Seeking the Grey-or Grey-ish
Generally, it’s a great idea to shoot with a grey card on specific shoot, but in actuality there will be times when you will forget to shoot the card in a scenario, or where the card will not be with you at all. In instances like this, getting close will give you a much better chance to fine-tune any white balance adjustments in Adobe Camera Raw.
Take for example this picture that I took of my friend Kena in Chicago (see Figure 9). This is a perfect example of not checking the white balance that I have set on my camera, and paying for it with an overly yellow image. If I shot this in RAW, changing it is as easy as clicking on the White Balance drop-down. But what if I didn’t what would I do?
Figure 9 An Uncorrected Color Image in Camera Raw
Whenever I need to make a white balance adjustment in this fashion, I always quickly look through the image that I am working on. Zooming in and zooming out, I look for something that, at the very least, resembles a grey color. While I would prefer to have an 18% in this instance, any grey will do for me. In this case, this was shot inside of a freight elevator, covered in diamond plate.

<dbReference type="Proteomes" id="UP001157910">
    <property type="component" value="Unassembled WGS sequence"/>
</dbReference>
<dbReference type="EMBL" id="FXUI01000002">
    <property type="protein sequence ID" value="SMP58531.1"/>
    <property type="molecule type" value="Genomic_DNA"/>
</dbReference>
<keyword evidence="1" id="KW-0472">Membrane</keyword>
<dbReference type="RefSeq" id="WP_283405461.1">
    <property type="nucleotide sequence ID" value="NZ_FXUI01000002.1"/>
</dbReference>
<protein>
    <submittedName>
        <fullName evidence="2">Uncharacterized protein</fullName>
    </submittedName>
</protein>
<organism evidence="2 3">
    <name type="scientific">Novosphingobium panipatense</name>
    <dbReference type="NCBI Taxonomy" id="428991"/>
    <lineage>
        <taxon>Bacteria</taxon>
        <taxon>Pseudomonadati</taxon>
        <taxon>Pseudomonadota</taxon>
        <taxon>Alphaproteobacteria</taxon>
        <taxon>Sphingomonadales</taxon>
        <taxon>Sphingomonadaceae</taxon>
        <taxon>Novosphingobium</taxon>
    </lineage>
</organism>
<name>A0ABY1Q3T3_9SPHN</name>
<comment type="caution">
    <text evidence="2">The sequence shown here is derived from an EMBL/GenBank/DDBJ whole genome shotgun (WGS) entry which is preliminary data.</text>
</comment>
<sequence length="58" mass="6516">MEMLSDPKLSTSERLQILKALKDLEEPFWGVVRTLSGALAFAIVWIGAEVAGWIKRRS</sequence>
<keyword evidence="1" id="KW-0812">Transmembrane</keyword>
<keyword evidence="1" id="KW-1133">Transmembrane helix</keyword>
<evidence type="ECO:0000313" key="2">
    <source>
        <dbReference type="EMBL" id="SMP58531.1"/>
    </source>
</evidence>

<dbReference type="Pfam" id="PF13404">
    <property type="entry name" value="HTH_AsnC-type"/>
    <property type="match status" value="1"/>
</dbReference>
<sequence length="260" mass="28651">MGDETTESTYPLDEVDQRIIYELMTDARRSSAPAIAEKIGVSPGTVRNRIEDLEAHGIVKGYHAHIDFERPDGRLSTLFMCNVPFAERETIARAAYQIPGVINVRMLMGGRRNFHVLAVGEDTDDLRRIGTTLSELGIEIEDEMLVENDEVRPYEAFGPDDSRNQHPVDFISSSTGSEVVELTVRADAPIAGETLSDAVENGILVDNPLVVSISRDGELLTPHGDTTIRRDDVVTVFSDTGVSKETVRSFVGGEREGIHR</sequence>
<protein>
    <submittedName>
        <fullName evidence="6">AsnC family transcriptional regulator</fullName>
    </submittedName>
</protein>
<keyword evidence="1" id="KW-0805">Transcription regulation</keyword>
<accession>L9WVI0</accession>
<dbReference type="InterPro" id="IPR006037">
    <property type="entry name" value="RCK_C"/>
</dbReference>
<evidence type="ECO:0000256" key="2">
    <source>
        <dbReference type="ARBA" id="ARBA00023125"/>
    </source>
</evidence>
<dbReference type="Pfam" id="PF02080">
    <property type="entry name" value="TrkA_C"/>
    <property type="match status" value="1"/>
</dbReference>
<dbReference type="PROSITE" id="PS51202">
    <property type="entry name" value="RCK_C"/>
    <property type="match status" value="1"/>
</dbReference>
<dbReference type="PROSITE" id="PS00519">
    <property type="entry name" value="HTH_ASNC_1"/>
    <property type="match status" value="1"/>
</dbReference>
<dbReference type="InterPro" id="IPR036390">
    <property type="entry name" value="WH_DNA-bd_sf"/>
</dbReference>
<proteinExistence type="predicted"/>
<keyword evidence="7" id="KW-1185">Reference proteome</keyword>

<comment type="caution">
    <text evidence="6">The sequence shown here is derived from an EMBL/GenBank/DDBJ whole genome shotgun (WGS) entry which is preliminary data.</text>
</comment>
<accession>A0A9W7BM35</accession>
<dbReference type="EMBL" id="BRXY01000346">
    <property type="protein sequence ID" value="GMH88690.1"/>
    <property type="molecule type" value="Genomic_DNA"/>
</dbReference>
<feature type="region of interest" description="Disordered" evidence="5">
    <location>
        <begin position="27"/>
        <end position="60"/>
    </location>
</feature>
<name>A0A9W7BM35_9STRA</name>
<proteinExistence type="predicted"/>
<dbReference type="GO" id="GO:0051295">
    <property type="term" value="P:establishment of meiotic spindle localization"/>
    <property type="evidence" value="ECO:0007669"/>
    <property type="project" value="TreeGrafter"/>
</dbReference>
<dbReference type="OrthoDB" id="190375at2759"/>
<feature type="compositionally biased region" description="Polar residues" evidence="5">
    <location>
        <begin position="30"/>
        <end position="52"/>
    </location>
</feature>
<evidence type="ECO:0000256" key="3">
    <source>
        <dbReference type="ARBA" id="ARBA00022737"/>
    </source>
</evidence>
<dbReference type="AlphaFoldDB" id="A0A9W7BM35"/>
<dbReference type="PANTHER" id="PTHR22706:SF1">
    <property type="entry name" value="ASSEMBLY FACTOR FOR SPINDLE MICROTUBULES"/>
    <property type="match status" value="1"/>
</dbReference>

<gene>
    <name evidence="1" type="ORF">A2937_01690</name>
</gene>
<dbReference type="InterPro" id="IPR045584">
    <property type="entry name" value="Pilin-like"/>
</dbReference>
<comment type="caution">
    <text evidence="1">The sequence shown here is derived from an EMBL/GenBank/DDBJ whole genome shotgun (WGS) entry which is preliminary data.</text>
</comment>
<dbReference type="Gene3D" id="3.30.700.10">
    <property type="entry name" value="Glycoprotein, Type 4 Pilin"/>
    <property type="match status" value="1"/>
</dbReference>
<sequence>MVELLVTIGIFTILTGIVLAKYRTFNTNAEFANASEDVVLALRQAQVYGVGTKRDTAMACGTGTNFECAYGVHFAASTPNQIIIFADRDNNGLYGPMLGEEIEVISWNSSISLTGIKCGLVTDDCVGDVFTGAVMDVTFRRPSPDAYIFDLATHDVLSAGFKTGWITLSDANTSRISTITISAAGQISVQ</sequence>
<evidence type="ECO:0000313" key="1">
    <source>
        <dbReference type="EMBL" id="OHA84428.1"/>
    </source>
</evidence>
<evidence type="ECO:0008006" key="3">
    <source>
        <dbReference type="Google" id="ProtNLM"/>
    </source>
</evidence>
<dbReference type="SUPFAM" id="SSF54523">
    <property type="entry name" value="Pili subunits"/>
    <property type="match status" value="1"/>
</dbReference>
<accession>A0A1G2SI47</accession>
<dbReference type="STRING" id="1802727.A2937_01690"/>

Highly reflective, I couldn’t really count on the sides of the wall, but at the very top of the image there was a solid grey piece of metal-perfect for me to sample a color (see Figure 10). Again, clicking on the White Balance eyedropper, I clicked on the patch of metal at the top of the elevator, and automatically the color was adjusted to its proper temperature and tint (see Figure 11).
Figure 10 Sampling color in Camera Raw
Figure 11 The corrected image
While this process may not get you the most accurate color, it’s always better to have it than not in this case. Scan for the grey in the image-you’ll be surprised of the results.